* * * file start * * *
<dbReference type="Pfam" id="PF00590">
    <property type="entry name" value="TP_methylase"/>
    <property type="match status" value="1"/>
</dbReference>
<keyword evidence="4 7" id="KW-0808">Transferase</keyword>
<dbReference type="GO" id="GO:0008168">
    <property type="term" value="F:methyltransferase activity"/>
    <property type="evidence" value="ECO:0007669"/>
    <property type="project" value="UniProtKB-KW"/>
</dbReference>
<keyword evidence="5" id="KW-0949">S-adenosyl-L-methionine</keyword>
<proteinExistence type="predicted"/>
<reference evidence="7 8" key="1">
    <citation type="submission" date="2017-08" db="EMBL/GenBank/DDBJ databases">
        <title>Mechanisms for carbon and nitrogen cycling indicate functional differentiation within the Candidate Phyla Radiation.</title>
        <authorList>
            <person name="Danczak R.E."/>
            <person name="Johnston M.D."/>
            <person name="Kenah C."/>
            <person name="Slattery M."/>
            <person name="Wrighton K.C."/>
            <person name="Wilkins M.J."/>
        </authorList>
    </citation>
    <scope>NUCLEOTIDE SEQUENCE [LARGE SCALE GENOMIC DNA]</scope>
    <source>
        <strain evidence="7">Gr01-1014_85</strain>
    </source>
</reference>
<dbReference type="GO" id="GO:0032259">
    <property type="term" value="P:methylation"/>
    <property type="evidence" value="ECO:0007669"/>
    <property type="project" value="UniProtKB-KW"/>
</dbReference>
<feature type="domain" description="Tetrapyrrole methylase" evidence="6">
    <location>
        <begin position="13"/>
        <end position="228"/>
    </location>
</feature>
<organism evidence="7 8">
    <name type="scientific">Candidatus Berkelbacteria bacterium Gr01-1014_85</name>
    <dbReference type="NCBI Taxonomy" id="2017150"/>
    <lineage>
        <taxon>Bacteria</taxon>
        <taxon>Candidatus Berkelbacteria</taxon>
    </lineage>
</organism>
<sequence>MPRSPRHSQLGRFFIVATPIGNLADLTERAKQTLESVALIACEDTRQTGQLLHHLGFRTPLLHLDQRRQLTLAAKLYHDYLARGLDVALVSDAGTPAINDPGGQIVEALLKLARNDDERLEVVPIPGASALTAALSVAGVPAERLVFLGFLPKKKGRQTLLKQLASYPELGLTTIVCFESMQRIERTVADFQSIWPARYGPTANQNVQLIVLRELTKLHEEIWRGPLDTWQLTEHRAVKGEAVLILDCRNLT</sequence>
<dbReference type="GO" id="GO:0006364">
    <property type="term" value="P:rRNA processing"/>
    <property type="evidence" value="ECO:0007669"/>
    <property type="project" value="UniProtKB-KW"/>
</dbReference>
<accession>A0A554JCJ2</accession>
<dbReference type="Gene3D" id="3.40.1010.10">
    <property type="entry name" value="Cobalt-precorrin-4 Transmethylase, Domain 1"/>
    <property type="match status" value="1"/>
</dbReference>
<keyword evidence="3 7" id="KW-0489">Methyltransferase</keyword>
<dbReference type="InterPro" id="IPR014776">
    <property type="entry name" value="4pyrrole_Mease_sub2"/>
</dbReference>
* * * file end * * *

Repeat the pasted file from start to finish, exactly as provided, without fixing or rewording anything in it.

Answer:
<dbReference type="Pfam" id="PF00590">
    <property type="entry name" value="TP_methylase"/>
    <property type="match status" value="1"/>
</dbReference>
<keyword evidence="4 7" id="KW-0808">Transferase</keyword>
<dbReference type="GO" id="GO:0008168">
    <property type="term" value="F:methyltransferase activity"/>
    <property type="evidence" value="ECO:0007669"/>
    <property type="project" value="UniProtKB-KW"/>
</dbReference>
<keyword evidence="5" id="KW-0949">S-adenosyl-L-methionine</keyword>
<proteinExistence type="predicted"/>
<reference evidence="7 8" key="1">
    <citation type="submission" date="2017-08" db="EMBL/GenBank/DDBJ databases">
        <title>Mechanisms for carbon and nitrogen cycling indicate functional differentiation within the Candidate Phyla Radiation.</title>
        <authorList>
            <person name="Danczak R.E."/>
            <person name="Johnston M.D."/>
            <person name="Kenah C."/>
            <person name="Slattery M."/>
            <person name="Wrighton K.C."/>
            <person name="Wilkins M.J."/>
        </authorList>
    </citation>
    <scope>NUCLEOTIDE SEQUENCE [LARGE SCALE GENOMIC DNA]</scope>
    <source>
        <strain evidence="7">Gr01-1014_85</strain>
    </source>
</reference>
<dbReference type="GO" id="GO:0032259">
    <property type="term" value="P:methylation"/>
    <property type="evidence" value="ECO:0007669"/>
    <property type="project" value="UniProtKB-KW"/>
</dbReference>
<feature type="domain" description="Tetrapyrrole methylase" evidence="6">
    <location>
        <begin position="13"/>
        <end position="228"/>
    </location>
</feature>
<organism evidence="7 8">
    <name type="scientific">Candidatus Berkelbacteria bacterium Gr01-1014_85</name>
    <dbReference type="NCBI Taxonomy" id="2017150"/>
    <lineage>
        <taxon>Bacteria</taxon>
        <taxon>Candidatus Berkelbacteria</taxon>
    </lineage>
</organism>
<sequence>MPRSPRHSQLGRFFIVATPIGNLADLTERAKQTLESVALIACEDTRQTGQLLHHLGFRTPLLHLDQRRQLTLAAKLYHDYLARGLDVALVSDAGTPAINDPGGQIVEALLKLARNDDERLEVVPIPGASALTAALSVAGVPAERLVFLGFLPKKKGRQTLLKQLASYPELGLTTIVCFESMQRIERTVADFQSIWPARYGPTANQNVQLIVLRELTKLHEEIWRGPLDTWQLTEHRAVKGEAVLILDCRNLT</sequence>
<dbReference type="GO" id="GO:0006364">
    <property type="term" value="P:rRNA processing"/>
    <property type="evidence" value="ECO:0007669"/>
    <property type="project" value="UniProtKB-KW"/>
</dbReference>
<accession>A0A554JCJ2</accession>
<dbReference type="Gene3D" id="3.40.1010.10">
    <property type="entry name" value="Cobalt-precorrin-4 Transmethylase, Domain 1"/>
    <property type="match status" value="1"/>
</dbReference>
<keyword evidence="3 7" id="KW-0489">Methyltransferase</keyword>
<dbReference type="InterPro" id="IPR014776">
    <property type="entry name" value="4pyrrole_Mease_sub2"/>
</dbReference>